Mortgage lenders filed 4,292 notices of foreclosure against homeowners during the second quarter, up from 2,585 a year earlier, according to ForeclosuresMass Corp., which compiles the data from Massachusetts Land Court. That 66 percent surge in filings compares with a 30 percent rise in first-quarter filings.

The UK market is going to follow the same pattern as we have had the same, or far worse, irrational exhuberance and our ability to withstand a crash is far smaller. The US HPI is limited to around 20% overall with only limited markets with 100% plus inflation over the past 5 years.

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It gets better:

http://abcnews.go.com/Business/MarketTalk/...3488&page=1

The inventory of homes for sale is increasing to a level that hasn't been seen since July 1997. The survey shows that in June, the nation had a 6.8-month supply of homes. When supplies tick up, buyers expect incentives, and price drops to close on a deal.

The supply side of the equation points to a seismic shift in demand. Its back to the good old days of the Great Crash of '89. :lol:

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The US house price falls have been caused by the ratcheting up of the FED rates... but i just cant see rates rising by as much in the UK. However nordic house prices have been cooling following the ECB rates rise and the nordic central banks following. Even the EA's admit it http://www.thelocal.se/article.php?ID=4349&date=20060717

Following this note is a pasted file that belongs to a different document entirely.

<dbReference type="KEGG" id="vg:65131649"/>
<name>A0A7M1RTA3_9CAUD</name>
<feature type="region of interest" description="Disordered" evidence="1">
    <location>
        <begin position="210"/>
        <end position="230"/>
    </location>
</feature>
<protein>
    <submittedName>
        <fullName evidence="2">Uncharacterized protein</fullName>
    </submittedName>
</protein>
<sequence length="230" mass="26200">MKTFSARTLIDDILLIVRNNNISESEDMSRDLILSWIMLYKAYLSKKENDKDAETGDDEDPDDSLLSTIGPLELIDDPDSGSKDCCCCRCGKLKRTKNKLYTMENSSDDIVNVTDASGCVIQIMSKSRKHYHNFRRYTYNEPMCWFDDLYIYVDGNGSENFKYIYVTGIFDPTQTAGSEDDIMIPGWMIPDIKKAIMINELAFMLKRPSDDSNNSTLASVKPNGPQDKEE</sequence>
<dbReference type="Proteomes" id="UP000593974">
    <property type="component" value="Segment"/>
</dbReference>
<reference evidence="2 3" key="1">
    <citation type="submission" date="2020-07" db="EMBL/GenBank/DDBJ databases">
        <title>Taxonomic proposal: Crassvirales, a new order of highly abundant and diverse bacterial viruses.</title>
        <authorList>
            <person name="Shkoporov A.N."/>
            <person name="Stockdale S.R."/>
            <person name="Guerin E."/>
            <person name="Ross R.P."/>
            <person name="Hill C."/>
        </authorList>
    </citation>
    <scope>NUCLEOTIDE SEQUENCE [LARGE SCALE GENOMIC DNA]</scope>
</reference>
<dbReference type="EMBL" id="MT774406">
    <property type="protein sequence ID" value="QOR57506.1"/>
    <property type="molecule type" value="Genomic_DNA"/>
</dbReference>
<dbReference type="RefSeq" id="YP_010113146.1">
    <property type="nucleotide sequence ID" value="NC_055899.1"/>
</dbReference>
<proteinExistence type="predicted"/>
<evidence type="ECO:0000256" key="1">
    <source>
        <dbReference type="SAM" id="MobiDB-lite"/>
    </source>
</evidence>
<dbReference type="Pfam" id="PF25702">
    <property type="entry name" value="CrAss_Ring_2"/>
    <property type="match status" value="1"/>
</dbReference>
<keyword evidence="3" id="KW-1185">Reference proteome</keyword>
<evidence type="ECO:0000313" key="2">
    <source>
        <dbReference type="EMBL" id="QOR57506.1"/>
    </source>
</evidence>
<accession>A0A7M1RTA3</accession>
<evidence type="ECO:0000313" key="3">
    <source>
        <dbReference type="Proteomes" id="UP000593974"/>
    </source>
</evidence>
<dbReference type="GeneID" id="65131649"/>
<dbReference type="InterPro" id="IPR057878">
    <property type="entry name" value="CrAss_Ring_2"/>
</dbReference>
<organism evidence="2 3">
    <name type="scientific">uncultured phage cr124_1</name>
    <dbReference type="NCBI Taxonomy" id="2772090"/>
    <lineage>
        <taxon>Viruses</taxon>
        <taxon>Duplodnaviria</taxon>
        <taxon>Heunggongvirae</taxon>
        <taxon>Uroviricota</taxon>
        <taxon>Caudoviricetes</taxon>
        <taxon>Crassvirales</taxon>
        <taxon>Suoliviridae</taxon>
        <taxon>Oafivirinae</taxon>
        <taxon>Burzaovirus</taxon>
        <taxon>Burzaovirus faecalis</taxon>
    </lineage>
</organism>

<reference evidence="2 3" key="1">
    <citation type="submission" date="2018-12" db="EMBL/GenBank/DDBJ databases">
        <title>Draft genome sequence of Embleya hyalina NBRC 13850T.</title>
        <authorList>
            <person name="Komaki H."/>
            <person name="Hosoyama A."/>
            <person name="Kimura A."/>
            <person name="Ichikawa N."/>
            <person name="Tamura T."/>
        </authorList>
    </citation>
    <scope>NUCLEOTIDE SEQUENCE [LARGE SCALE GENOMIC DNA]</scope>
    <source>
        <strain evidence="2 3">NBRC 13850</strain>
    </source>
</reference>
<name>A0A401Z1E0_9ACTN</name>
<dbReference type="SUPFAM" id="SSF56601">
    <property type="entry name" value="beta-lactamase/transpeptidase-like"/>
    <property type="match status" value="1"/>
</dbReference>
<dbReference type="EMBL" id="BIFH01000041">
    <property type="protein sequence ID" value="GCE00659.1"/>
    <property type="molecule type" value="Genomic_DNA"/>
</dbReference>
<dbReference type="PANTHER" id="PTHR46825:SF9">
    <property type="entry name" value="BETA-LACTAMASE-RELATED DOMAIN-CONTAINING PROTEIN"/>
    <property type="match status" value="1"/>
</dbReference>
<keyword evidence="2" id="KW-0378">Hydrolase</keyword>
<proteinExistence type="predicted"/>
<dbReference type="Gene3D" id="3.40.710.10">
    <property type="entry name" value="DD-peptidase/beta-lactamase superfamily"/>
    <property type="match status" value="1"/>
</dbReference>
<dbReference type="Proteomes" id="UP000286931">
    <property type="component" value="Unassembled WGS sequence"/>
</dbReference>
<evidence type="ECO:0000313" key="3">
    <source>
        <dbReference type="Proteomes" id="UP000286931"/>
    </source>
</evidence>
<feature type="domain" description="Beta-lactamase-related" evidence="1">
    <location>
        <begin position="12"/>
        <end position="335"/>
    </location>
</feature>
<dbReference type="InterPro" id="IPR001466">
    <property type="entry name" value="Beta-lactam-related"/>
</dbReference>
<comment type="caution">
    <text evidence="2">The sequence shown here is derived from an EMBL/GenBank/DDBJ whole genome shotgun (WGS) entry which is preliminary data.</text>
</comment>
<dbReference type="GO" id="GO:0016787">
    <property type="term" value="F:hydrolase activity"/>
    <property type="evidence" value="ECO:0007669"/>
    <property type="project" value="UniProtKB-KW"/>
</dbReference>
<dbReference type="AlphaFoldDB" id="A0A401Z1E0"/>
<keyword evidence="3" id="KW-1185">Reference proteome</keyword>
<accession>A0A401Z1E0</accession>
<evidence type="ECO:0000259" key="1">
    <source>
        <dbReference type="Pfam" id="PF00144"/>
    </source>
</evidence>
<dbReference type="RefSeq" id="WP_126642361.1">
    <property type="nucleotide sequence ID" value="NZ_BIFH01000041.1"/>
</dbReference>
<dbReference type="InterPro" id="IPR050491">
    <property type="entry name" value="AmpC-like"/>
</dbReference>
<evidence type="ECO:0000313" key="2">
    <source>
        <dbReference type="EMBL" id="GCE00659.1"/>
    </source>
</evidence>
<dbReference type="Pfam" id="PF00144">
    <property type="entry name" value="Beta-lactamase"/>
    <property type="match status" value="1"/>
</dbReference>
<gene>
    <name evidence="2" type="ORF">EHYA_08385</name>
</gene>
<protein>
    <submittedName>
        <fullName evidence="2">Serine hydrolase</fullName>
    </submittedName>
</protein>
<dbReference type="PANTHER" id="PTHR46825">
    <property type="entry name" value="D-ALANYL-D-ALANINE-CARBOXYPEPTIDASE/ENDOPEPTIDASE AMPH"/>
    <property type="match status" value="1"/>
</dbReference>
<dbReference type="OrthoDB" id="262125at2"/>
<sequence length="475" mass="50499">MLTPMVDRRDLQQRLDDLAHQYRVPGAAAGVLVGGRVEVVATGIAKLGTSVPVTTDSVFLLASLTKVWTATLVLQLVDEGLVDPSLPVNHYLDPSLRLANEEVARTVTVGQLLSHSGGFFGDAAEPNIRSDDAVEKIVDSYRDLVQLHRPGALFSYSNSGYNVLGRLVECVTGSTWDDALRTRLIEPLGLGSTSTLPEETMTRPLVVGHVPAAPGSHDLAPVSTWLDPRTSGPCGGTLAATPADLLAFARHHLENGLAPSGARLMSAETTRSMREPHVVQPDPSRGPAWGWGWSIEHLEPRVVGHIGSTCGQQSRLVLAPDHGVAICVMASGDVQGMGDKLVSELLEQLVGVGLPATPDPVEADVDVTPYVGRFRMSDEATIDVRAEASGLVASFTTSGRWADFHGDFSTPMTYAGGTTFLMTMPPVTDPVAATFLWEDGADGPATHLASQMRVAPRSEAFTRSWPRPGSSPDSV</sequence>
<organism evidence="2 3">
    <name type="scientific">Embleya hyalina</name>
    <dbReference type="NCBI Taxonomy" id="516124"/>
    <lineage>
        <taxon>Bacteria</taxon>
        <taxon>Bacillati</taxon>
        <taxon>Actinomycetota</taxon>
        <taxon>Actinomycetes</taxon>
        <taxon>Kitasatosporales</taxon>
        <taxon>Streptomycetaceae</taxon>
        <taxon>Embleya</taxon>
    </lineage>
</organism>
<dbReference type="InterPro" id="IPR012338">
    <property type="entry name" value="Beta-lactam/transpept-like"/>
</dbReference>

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The US house price falls have been caused by the ratcheting up of the FED rates... but i just cant see rates rising by as much in the UK. However nordic house prices have been cooling following the ECB rates rise and the nordic central banks following. Even the EA's admit it http://www.thelocal.se/article.php?ID=4349&date=20060717

House prices 'are cooling off'
Published: 17th July 2006 11:04 CET
House prices have begun to level off and real estate agents no longer believe prices will continue to increase as they have been in recent quarters, according to a report done by state-owned loan company SBAB released on Monday.

It is nice to see some reality coming from EAs in the Nordic zone. Seems that only our EAs are still spinning.

The Great Crash mostly affected the Coastal markets in the US. I sold in the California market in 1989 for $374k. I had bought the house in 1987 for $274. My Realtor, with whom I still keep in contact, said our house sold again in the early nineties for about the same price we paid for it in 1987. The drop was around 30% or so. Some areas suffered a great deal more. I bought a property in Godalming Surrey in late 1990 for 189k pounds that had been bought in 1987 for 249 pounds which gives you an idea of the how the Great Crash affected the frothy areas in the UK. I sold it due to another move in 1992 and broke even (it was a bungalow in a unique area and I had no competition hence the small "loss".).

Edited by Realistbear

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  • 301 Brexit, House prices and Summer 2020

    1. 1. Including the effects Brexit, where do you think average UK house prices will be relative to now in June 2020?


      • down 5% +
      • down 2.5%
      • Even
      • up 2.5%
      • up 5%